I’m not going to lie, I got lucky with my homestay. From the location to the food to my relationship with my host parents, I have very few issues to report. But this is not the case with everyone. Several of my friends have had to choke down meals they hated, endure scoldings for staying out “too late”, and have been blatantly ignored by their parents – to the point where they moved out of the house. While these are extreme situations that rarely happen, it does go to show that things don’t always work out. Even with the in-depth surveys designed to pair you with the ideal home, it’s often a hit or miss. I’m grateful it worked out so well for me.

2. New house; new rules.

While adjusting to new rules is not necessarily a bad thing, it does remind you that you are still a guest in somebody else’s home. Their routines and norms are most likely different than what you’re used to and can often be difficult to adapt to. Specific rules definitely vary by country and individual households, but some of the hardest things I’ve had to adjust to is quick showers (I share a bathroom with five people!), meal times (I talk about this more in the next point), and not being able to have friends over. This last rule is especially hard when people come to visit from other countries because they have to find alternative housing instead of staying with me. I could go on and on about adjusting to new rules, but it really comes down to the individual family and adapting to their specific lifestyle.

3. Adjusting to meals.

The food situation goes hand in hand with house rules, but I created its own category because it’s THAT DANG HARD. Not only are you adjusting to the types of food eaten at each meal, but also the time that you actually sit down to eat. More than likely, both of these will contrast quite a bit from your eating habits back home. Take me for example. I’m used to eating a diet full of leafy greens, lean meats, nut butters and cereal; in Spain, I’m eating jamón, potato soup, lentils and an absurd amount of bread. While this is massively different from my normal diet, I honestly love Spanish food and am fully embracing it. The only time you have any real control over your food is by indicating an allergy or intolerance. Otherwise, you have to roll with what you get.

But to be honest, the hardest part for me is the timing of my meals. Rather than lunch at 12:30 and dinner at 7, I’m suffering through hours of hunger pains until 2:30 and 9:30. I’ve started eating a snack between lunch and dinner (keep in mind that snacks are not provided in most homestays), but this has seriously been a HUGE adjustment for me.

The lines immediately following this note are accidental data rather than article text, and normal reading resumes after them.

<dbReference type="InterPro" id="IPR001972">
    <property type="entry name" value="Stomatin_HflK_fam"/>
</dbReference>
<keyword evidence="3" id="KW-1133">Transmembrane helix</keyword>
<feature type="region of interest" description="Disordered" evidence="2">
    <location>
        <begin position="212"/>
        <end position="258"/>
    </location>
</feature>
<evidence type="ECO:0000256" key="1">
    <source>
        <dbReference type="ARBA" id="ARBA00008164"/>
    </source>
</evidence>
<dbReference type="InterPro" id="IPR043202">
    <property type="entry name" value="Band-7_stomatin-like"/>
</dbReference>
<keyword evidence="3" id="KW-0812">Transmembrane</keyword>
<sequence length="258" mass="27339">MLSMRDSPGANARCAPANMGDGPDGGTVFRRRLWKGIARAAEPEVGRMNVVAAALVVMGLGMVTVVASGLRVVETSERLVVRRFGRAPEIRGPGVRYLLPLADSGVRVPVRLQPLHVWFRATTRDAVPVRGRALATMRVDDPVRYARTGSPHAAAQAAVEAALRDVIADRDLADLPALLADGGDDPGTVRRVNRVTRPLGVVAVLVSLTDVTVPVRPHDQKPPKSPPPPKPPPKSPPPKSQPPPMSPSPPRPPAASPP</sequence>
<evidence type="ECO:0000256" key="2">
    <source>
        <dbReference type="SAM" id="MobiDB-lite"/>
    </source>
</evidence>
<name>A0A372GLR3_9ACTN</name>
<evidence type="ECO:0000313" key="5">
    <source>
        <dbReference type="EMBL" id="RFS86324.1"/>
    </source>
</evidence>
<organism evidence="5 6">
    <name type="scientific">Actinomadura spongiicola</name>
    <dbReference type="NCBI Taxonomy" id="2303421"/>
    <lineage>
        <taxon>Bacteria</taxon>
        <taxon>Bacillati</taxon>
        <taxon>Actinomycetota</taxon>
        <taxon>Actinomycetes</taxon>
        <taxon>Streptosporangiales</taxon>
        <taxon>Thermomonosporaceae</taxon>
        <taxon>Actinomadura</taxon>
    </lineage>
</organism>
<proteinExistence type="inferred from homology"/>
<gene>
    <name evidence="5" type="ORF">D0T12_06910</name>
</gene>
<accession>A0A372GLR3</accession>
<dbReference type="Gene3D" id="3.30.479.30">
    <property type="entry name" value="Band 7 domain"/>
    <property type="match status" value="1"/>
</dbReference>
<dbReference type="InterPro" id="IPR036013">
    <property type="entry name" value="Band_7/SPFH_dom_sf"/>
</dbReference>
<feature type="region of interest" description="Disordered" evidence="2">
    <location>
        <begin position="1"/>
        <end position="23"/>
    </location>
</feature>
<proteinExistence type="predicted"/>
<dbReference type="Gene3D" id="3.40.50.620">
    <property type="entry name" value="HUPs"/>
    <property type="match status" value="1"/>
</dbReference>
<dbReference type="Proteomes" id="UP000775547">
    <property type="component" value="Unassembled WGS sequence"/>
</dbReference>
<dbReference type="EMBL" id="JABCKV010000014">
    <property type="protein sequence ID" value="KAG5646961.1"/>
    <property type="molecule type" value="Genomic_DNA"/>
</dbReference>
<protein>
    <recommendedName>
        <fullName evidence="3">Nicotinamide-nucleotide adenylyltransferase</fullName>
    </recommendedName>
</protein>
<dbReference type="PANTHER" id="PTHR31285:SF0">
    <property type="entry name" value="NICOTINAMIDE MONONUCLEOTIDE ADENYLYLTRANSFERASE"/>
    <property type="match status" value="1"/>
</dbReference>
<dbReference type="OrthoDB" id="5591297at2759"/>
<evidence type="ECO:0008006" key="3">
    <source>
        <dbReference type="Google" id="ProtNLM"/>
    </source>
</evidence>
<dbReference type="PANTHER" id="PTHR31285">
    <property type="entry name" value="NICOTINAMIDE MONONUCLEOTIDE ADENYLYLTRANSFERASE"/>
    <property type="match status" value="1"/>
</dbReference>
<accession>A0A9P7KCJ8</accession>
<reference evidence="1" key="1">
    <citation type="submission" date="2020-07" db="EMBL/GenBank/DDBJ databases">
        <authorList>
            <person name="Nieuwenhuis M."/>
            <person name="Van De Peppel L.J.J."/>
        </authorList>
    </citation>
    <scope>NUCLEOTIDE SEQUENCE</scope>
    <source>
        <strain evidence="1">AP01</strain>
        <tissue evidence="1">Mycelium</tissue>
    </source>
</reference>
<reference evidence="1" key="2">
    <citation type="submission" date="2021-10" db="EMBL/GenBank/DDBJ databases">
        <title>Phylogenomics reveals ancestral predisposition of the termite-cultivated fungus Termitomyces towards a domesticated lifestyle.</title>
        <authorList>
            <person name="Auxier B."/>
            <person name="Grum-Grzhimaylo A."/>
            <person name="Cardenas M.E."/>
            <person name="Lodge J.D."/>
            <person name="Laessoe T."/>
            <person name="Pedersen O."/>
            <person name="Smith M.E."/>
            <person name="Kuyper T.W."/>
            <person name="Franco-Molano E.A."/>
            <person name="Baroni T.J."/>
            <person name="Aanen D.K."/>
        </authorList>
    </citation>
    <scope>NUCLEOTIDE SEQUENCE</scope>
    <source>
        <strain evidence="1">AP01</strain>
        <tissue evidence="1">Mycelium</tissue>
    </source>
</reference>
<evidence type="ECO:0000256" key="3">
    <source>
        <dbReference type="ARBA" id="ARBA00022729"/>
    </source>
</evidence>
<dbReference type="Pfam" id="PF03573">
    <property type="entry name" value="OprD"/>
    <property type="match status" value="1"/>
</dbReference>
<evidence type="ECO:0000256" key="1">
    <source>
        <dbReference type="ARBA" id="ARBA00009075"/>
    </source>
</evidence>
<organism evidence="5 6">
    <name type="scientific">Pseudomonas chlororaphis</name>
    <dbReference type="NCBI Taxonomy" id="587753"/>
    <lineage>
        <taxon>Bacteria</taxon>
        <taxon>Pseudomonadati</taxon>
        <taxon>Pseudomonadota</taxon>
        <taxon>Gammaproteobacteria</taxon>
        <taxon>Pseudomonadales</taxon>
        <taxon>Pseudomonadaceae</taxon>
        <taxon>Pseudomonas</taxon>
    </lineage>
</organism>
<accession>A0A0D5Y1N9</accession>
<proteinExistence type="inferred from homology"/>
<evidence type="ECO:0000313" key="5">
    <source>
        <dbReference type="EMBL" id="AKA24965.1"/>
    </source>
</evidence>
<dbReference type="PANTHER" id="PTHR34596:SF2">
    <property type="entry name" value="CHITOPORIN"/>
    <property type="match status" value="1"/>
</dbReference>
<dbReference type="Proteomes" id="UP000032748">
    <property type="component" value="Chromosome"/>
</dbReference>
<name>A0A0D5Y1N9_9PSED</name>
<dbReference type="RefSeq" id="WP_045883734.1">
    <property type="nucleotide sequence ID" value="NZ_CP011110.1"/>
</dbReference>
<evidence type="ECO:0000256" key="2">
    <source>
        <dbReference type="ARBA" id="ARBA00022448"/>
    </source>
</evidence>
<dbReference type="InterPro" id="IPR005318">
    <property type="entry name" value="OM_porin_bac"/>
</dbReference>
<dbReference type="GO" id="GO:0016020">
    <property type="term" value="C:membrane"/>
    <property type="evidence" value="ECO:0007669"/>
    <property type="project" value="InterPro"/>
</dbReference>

4. Communication barrier.

While clear and constant communication is one of the most important parts of living with a new family, it’s often the most difficult – especially if you’re still learning their language. I distinctly remember feeling SO overwhelmed after the first three days in my house. My confidence in my Spanish skills was flung out the window as soon as my host parents started drilling me with rapid-fire questions in their thick Sevillano accents. It was so hard to keep up! My biggest piece of advice is don’t be afraid to ask questions and have them repeat themselves two, three or four times if you need it. It’s easy to just nod your head and pretend you understand, but that will likely cause more problems down the road. It’s okay to be overly thorough – your family knows you’re learning! And in the end, you have great new language skills to show for it.


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3 thoughts on “Pros and Cons of Living With a Host Family: What It’s REALLY Like”

  1. I remember the late meals when we went to Italy. I think that’s why you need an afternoon siesta. It’s also a whole new game when you almost have to have a drink with almost every meal. Well, at least we did on vacation.
    Anyway, love hearing the tails, love seeing the pictures and just love you!